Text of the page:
How to Restore Faded Thermal Paper
Over time, heat-activated or "thermal" paper fades as the paper's chemical coating reacts to other chemicals, water and even different types of oils.
Because many people retain receipts for financial purposes (rebates, tax audits, refunds and/or warranty protection), losing critical information---especially the original documentation---can result in serious consequences including loss of monies and/or legal complications. Thankfully, restoring faded thermal paper isn't difficult as long as the entire faded paper receipt (background and print) is white instead of completely brown or black.
Scan your faded thermal paper as a coloured photo (.BMP or .JPG) and then use your photo editing software's special effects tools to create a negative image--a black image featuring the faded print outlined in white or completely white. In your open image, select any tool option titled "Negative" or "Create a negative," and then use any other enhancement features to make the whitened original print information clearer. For example, adjust the level of contrast or smooth or sharpen the print on the image.
Use a hair dryer to create a "negative" image if tweaking a scanned copy of your thermal paper didn't restore the print information. Turn on your hair dryer and lightly blow heat over the back of the faded thermal paper that you hope to restore. Hold the hair dryer at least 8 to 12 inches from the away from the surface to protect against rapid darkening that could cause the original thermal print information to blacken completely.
- Over time, heat-activated or "thermal" paper fades as the paper's chemical coating reacts to other chemicals, water and even different types of oils.
- Scan your faded thermal paper as a coloured photo (.BMP or .JPG) and then use your photo editing software's special effects tools to create a negative image--a black image featuring the faded print outlined in white or completely white.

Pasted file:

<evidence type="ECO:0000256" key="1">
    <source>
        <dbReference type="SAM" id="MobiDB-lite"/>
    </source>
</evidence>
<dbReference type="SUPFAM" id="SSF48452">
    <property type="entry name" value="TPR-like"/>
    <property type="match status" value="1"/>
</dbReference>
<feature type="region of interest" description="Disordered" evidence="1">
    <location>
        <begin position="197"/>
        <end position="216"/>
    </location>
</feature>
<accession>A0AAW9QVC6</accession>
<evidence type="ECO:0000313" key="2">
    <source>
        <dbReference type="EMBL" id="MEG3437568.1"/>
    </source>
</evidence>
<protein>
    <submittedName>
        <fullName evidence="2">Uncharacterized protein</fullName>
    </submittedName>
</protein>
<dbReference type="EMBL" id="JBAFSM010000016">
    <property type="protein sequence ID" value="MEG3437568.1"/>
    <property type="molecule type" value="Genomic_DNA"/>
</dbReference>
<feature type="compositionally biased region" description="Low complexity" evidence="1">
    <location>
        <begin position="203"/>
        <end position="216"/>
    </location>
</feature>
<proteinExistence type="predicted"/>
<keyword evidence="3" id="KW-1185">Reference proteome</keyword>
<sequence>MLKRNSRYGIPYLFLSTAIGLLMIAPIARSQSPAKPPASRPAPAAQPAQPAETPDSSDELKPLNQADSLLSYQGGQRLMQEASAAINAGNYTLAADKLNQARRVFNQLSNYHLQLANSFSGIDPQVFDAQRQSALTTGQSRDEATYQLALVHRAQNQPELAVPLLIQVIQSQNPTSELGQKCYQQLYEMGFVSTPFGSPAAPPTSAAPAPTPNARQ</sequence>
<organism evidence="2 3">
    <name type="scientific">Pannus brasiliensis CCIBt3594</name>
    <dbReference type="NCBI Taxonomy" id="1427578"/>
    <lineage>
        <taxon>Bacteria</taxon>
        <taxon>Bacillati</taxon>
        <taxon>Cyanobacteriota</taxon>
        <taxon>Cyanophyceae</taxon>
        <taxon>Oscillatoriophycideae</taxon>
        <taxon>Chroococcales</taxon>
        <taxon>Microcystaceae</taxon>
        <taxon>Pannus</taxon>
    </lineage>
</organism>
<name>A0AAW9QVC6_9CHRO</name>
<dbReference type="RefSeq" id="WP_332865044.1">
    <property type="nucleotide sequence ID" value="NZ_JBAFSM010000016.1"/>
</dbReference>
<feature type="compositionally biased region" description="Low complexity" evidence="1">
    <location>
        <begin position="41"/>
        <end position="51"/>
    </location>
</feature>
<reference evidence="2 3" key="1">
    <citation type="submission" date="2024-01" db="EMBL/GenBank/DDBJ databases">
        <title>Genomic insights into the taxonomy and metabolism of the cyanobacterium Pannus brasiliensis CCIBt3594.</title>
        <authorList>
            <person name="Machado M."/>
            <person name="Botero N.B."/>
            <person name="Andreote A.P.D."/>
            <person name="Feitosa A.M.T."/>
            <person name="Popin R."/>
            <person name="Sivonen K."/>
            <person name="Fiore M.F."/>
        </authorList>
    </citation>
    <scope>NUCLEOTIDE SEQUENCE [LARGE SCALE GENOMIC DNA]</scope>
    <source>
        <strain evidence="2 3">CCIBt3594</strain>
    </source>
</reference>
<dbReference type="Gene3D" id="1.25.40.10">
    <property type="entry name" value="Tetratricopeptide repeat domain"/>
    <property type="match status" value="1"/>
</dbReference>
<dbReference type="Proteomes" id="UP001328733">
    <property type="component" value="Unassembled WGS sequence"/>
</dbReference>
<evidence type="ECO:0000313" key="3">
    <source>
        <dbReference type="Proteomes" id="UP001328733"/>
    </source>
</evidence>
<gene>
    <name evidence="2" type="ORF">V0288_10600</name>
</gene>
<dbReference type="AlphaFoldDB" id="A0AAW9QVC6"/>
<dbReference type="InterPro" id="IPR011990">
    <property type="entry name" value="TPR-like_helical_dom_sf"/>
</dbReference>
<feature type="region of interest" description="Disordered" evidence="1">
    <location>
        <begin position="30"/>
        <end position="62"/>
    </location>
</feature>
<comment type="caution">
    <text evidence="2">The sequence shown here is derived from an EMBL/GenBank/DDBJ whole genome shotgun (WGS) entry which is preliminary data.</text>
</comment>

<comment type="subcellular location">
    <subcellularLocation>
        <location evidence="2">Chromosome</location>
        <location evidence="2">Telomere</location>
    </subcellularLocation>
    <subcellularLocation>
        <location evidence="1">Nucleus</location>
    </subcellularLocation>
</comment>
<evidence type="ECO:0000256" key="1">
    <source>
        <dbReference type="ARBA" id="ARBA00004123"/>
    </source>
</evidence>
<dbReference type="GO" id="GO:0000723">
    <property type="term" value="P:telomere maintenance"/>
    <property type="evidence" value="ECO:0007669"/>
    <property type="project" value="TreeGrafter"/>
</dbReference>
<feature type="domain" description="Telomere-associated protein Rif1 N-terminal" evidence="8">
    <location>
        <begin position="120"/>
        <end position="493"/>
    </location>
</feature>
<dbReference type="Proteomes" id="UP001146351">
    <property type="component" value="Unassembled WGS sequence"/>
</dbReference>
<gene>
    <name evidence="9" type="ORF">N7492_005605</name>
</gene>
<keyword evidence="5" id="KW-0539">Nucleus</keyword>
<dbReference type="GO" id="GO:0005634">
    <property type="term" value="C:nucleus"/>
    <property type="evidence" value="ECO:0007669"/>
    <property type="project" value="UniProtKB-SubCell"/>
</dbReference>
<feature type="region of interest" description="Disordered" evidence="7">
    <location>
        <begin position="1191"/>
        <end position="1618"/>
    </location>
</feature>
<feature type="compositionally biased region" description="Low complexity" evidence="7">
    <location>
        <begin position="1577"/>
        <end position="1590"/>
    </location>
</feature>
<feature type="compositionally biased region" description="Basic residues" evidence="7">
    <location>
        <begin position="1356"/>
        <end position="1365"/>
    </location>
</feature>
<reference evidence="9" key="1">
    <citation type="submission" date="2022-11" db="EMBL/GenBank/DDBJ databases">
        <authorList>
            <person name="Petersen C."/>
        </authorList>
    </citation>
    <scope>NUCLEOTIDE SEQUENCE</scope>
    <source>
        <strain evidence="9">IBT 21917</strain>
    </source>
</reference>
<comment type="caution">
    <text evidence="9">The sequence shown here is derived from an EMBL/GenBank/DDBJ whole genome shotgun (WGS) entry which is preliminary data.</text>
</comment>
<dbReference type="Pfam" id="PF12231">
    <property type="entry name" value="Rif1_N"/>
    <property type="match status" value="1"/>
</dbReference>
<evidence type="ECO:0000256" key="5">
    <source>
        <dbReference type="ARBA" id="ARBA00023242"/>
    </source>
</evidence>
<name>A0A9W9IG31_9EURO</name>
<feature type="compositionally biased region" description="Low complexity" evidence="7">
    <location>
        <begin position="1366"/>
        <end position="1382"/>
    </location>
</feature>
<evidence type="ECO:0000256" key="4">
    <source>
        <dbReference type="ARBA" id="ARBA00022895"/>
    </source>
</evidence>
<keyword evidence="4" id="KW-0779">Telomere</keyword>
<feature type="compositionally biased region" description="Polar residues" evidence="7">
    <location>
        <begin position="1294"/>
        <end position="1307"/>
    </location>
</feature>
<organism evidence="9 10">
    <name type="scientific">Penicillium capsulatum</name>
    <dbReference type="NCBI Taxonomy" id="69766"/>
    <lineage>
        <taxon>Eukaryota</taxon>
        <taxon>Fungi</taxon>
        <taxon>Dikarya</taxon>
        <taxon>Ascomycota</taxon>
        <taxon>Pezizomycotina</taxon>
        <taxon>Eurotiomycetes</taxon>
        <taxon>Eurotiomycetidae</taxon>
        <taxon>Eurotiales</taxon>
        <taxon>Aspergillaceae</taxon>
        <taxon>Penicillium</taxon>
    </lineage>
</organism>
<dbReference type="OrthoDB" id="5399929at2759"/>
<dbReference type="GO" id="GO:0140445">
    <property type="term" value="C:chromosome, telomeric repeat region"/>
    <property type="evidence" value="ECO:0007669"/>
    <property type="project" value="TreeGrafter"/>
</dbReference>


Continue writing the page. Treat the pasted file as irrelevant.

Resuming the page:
If you don't have a hair dryer, use a light bulb, but hold the paper approximately 2 to 5 inches from the light bulb depending on the level of heat the bulb generates.
Save a copy of your restored thermal paper document for your records and store the original hardcopy in a cool, dry place away from UV light, water or chemicals.
- Never heat-activate the front of a thermal paper document to create a "negative" image as you can quickly lose the original thermal print information if you hold the paper too close to the heat source. Always heat through the back of the paper so that you can better gauge if your thermal paper is reacting to the heat.
- Always wash your hands before handling any thermal paper and never touch areas that have printed information because the oils in your skin and any oils, dirt or chemicals clinging to your skin can cause the thermal paper to react.
- Always save scanned copies of your thermal paper documents (original with print or negatives) as a backup in case you lose the originals or an accident occurs in which the thermal paper becomes exposed to heat causing it to lose all print information after turning completely brown or black.
Based in Southern Pennsylvania, Irene A. Blake has been writing on a wide range of topics for over a decade. Her work has appeared in projects by The National Network for Artist Placement, the-phone-book Limited and GateHouse Media. She holds a Bachelor of Arts in English from Shippensburg University.